A healthy diet includes fat! Check out this post for detailed information on the different types of dietary fat. Healthy fats are those that are rich in either monounsaturated or omega-3 fats. Healthy fat shopping list at the bottom of this post.
Read on for some practical ways to incorporate more healthy fats into your diet.
Swap out butter and other cooking oils for extra virgin olive oil or expeller-pressed grapeseed oil. Flaxseed oil, canola oil, and soybean oil also contain omega-3 fats and are good alternatives. Here is a conversion chart when cooking and baking with olive oil in place of butter.
As an Entree
Omega-3 fats are found in cold-water fish (salmon, mackerel, tuna, herring, sardines), omega-3 enriched eggs, and whole-soy foods. Entree-worthy whole soy foods include edamame, tofu and tempeh. Try to include these foods in place of high-saturated fat proteins (red & processed meats) throughout the week. Here is an autumnal pumpkin curry with crispy tofu recipe that even meat lovers will enjoy.
As a Spread
Instead of butter, try dipping bread or rolls into extra virgin olive oil with balsamic vinegar. Mashed avocado – another healthy fat superstar – makes for a delicious spread on sandwiches or toast. Be wary of margarine and “buttery spreads” that are highly processed. Natural nut butters (peanut, almond, etc.) without added palm oil or sugar can be a more satisfying alternative to butter or cream cheese on toast & bagels — they are high in protein as well as healthy fat. Nut butter also tastes great in smoothies or as a dip with bananas, apples or celery.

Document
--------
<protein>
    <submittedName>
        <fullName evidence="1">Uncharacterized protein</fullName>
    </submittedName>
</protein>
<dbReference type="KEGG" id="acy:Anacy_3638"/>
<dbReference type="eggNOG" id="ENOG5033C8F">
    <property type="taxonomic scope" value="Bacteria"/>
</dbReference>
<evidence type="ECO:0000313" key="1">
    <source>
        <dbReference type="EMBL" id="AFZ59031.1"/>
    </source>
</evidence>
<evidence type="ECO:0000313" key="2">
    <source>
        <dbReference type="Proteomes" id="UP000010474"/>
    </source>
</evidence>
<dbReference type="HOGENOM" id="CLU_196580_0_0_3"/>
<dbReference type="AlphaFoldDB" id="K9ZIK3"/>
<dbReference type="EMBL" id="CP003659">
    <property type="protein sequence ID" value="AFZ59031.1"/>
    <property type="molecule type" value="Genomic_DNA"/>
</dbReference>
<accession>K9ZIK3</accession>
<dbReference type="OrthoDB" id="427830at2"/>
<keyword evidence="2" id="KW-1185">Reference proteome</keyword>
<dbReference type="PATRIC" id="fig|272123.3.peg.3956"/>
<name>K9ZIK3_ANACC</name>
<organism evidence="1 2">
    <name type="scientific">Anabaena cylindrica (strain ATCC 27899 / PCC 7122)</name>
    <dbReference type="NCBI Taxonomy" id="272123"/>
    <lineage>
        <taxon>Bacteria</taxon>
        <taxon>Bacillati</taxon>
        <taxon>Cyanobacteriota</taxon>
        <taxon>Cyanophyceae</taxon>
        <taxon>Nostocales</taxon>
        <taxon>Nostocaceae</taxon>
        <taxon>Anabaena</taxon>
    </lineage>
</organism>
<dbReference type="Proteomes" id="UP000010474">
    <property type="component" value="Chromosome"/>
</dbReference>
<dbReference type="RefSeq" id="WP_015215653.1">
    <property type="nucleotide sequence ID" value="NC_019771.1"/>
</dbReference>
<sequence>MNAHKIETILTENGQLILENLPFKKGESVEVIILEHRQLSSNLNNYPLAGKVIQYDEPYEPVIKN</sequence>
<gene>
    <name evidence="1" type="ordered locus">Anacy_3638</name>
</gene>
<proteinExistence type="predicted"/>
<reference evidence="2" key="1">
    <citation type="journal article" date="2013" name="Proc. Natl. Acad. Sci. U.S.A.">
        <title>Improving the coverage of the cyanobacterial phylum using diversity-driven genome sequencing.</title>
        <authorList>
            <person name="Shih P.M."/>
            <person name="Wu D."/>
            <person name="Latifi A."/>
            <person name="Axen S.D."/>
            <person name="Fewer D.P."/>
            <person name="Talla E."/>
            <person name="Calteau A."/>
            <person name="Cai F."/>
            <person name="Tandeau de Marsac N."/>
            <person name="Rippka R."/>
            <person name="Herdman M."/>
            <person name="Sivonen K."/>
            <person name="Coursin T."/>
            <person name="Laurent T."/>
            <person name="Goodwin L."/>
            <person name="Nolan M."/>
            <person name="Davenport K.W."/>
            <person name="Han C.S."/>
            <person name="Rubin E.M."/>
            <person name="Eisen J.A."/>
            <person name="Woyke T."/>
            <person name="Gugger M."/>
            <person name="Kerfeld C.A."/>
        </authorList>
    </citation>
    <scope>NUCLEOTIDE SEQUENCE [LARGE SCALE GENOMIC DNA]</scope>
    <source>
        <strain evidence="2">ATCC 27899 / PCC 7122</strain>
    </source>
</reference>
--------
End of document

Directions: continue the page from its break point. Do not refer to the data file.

Nuts & Seeds
Nuts – especially walnuts, and seeds are excellent sources of omega-3 fats. Walnuts can be added to salads, oatmeal, dry cereals and granola, baked goods or a homemade trail mix. One serving is one ounce, which looks like 14 halves or 7 whole walnuts. Seeds such as flax, hemp and chia are also great options. Whole flax is not easily digestible, so opt for the ground variety. Use ground flax meal and hemp seeds in baking, smoothies, or oatmeal. Try this overnight chia pudding recipe for a deliciously creamy, protein and fiber-rich breakfast or snack!
If you are eating a variety of the foods above, you are likely getting adequate amounts of omega-3s and do not need to take supplements. If not, or if you are strictly vegan, you may need to supplement. Options include fish oil, krill oil, cod liver oil, and algal oil. Algal oil, obtained from algae, is suitable for all strict vegetarian and plant based diets.
- Extra virgin olive oil
- Canola oil, expeller-pressed grapeseed oil, flaxseed oil
- Cold water fish (salmon, mackerel, tuna, herring, sardines)
- Omega-3 enriched eggs
- Tofu, tempeh, edamame
- Natural nut butter (without added palm oil or sugar)
- Ground flax meal, chia seeds, hemp seeds
Omega-3 Fatty Acids Fact Sheet for Consumers https://ods.od.nih.gov/factsheets/Omega3FattyAcids-Consumer/
Dr Weil’s Anti-inflammatory Food Pyramid https://www.drweil.com/diet-nutrition/anti-inflammatory-diet-pyramid/dr-weils-anti-inflammatory-food-pyramid/
Valerie Koschnick RDN, CD